Royal couple charm Christchurch

Prince William, Duke of Cambridge plays a game of cricket during a visit to Latimer Square in...
Prince William, Duke of Cambridge plays a game of cricket during a visit to Latimer Square in Christchurch. Photo by Martin Hunter/Getty Images
Catherine, Duchess of Cambridge plays a game of cricket during a visit to Latimer Square in...
Catherine, Duchess of Cambridge plays a game of cricket during a visit to Latimer Square in Christchurch. Photo by Martin Hunter/Getty Images

Time spent with families of CTV earthquake victims, a visit to Christchurch's Botanical Gardens and a game of cricket with young enthusiasts were some of the highlights of the Duke and Duchess of Cambridge's final day of official activities on this royal tour.

More than 100 relatives of quake victims met the royal pair this morning at the site of the former CTV building, on the corner of Madras and Cashel Streets, as the crowd's mood turned from one of rock-star enthusiasm to remembrance.

Relatives had attached bouquets to a wire fence bordering the site, and many were holding framed photos of their loved ones.

The Duke and Duchess spoke at length to the families. The conversations were cordial, with smiles, rather than tears, marking the occasion.

Ian Foldesi, 64, was killed by falling rocks on the Port Hills.

Mr Foldesi's family brought his labrador dog Tetley, who found his body, to the site.

The dog, which had a Union Jack scarf tied around its neck, had been lying on the grass but leapt up for his royal guests.

The family of Jane-Marie Alberts, 44, at the occasion today included her niece, Summer Oliver, who was injured in the PGC collapse.

The Duke and Duchess were scheduled to meet just four families but the couple chose to cross the grass to meet many more people, including CTV receptionist Mary-Anne Jackson who fled the building just before it collapsed.

Police lined the street and were visible on nearby rooftops, and crowds also gathered down the roads leading to Latimer Square.

Many spectators were wrapped up warm in coats, scarves and thick jumpers in the biting Christchurch cold.

Following their meeting with CTV families, the royal couple split up at Latimer Square to meet the crowd, which was eight-deep in places.

Kate was inundated with gifts for baby George, including toys and a sheep pillow.

Tilly-Belle Robinson, 13, gave the Duchess a book she wrote herself entitled 'George meets the Kiwi'.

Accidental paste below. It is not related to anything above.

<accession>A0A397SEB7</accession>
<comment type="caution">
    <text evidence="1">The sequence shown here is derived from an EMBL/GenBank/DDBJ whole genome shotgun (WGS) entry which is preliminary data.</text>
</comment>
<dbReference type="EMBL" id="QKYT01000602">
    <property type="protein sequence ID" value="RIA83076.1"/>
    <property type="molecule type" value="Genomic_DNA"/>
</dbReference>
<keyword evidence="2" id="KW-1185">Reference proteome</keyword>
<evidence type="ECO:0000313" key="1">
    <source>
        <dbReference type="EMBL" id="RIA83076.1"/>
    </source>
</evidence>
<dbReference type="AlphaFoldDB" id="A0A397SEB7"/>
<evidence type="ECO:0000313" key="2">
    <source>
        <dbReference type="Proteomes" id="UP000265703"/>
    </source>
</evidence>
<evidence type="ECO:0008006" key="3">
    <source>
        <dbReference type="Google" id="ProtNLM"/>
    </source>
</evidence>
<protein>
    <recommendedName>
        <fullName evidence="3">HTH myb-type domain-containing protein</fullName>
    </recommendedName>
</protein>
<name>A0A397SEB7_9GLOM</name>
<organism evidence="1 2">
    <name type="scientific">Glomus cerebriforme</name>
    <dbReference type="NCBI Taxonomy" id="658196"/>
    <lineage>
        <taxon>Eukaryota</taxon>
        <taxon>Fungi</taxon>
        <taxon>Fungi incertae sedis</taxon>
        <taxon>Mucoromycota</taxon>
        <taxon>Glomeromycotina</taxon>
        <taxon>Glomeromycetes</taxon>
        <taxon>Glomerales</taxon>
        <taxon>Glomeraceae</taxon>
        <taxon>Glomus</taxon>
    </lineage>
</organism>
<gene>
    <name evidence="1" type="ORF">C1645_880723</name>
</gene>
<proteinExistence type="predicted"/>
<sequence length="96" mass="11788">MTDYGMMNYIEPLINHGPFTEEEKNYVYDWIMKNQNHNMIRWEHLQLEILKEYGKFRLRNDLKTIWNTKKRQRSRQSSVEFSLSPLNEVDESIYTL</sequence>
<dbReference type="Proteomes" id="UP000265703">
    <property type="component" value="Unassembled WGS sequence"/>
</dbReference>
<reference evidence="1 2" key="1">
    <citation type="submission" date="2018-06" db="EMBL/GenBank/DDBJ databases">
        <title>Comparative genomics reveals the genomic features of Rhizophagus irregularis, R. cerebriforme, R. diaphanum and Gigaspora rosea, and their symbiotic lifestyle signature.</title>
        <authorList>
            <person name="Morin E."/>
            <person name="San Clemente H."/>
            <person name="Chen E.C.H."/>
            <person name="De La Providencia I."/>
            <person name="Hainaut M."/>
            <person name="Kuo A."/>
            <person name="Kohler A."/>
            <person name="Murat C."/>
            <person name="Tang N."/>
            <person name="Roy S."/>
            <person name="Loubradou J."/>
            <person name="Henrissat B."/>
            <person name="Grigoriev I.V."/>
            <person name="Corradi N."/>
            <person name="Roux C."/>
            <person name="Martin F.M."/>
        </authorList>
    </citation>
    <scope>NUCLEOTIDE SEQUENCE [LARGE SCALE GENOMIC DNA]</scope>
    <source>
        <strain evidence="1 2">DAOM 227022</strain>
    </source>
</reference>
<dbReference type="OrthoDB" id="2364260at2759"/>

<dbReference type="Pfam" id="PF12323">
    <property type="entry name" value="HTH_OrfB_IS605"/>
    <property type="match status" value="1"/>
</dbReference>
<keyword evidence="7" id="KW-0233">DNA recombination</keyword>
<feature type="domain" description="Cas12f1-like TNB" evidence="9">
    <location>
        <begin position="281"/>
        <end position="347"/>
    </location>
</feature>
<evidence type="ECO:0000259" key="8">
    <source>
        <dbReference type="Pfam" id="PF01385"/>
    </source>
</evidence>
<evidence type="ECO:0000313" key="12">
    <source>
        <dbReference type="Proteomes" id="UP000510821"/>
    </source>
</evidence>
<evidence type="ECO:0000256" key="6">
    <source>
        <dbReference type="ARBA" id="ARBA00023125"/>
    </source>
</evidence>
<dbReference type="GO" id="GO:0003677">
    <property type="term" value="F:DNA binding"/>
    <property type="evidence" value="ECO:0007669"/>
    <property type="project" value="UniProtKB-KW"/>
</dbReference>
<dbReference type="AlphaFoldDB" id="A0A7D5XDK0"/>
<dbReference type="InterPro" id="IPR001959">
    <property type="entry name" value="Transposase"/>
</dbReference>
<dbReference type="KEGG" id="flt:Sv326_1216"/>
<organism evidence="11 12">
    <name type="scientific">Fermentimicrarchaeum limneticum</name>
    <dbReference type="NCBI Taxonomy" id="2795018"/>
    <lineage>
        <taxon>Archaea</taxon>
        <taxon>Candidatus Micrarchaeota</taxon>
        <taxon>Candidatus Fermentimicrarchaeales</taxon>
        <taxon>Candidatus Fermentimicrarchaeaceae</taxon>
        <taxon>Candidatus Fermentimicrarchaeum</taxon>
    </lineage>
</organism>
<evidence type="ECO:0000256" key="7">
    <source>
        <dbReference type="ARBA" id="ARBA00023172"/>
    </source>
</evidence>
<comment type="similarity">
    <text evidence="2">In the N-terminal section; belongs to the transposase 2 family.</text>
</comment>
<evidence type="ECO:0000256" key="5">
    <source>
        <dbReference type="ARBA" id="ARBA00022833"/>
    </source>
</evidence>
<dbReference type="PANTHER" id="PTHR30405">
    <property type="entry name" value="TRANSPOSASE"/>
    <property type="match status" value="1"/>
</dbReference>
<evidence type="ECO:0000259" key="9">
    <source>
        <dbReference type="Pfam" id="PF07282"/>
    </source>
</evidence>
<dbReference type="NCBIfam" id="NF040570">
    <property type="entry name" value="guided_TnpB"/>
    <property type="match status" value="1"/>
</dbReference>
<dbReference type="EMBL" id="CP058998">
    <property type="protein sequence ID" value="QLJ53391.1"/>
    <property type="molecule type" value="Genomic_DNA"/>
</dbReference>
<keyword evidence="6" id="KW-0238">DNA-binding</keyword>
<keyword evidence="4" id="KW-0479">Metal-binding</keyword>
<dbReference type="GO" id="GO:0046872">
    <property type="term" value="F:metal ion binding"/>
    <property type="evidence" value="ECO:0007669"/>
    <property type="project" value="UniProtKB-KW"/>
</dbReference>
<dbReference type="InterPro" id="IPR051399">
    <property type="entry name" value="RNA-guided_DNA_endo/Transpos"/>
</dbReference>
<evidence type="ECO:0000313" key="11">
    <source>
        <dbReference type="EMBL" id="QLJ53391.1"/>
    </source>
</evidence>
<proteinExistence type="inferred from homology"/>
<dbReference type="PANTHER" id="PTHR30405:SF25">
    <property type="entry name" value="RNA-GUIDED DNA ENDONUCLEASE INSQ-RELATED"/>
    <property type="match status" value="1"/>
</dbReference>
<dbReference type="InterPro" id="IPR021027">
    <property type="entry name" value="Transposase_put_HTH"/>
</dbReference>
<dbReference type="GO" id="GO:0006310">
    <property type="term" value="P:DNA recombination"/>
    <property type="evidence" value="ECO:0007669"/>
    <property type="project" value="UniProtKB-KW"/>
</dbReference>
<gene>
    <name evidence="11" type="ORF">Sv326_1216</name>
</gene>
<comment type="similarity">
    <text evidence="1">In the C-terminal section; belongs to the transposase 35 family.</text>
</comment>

"She said she would read it to George tonight," she said.

"She's beautiful."

Around 200 people lined the Botanical Gardens' route, hoping to catch a glimpse of William and Kate as they opened the gardens' new $16.4 million visitor centre.

Beverley Rowe from Clifton travelled to London for the royal wedding in 2011.

She lined up for four hours today before ditching her group. "I really needed the toilet, you see," she said.

"I just watched the ceremony at my hotel."

Then it was time for a spot of cricket in Latimer Square, and former New Zealand stars Sir Richard Hadlee and Debbie Hockley spoke to the couple before the royals took up a bat and ball.

Prince William bowled to his wife who adopted a classic batting stance as the ball flew far to the left, drawing a cry from the crowd.

William next three deliveries to Catherine were more on target, two of which she hit with the plastic yellow bat.

Then it was Will's turn.

"Be nice," the Duke called to a young bowler as he headed to the crease.

"Good ball," he said after missing the first ball.

The second, he hit low and flat.

"I'm trying," he told the excited fielders.

The Duke then thrilled the crowd with two lofted shots, and managed to escape without being caught.

The couple then formally greeted the 28 young cricketers, from seven city schools, shaking their hands and no doubt sharing some of his new cricketing knowledge.

Then it was off to the Air Force Museum at Wigram, where around 500 Christchurch business people had gathered inside for Future Focus: Christchurch's Redevelopment lunch.

They were sitting at 49 tables in the museum surrounded by old war planes, including an Iroquois military helicopter, and a Douglas C-47B Dakota which carried the Queen on previous royal visits.

The Duke and Duchess of Cambridge arrived to cheers from a large crowd in red, white and blue.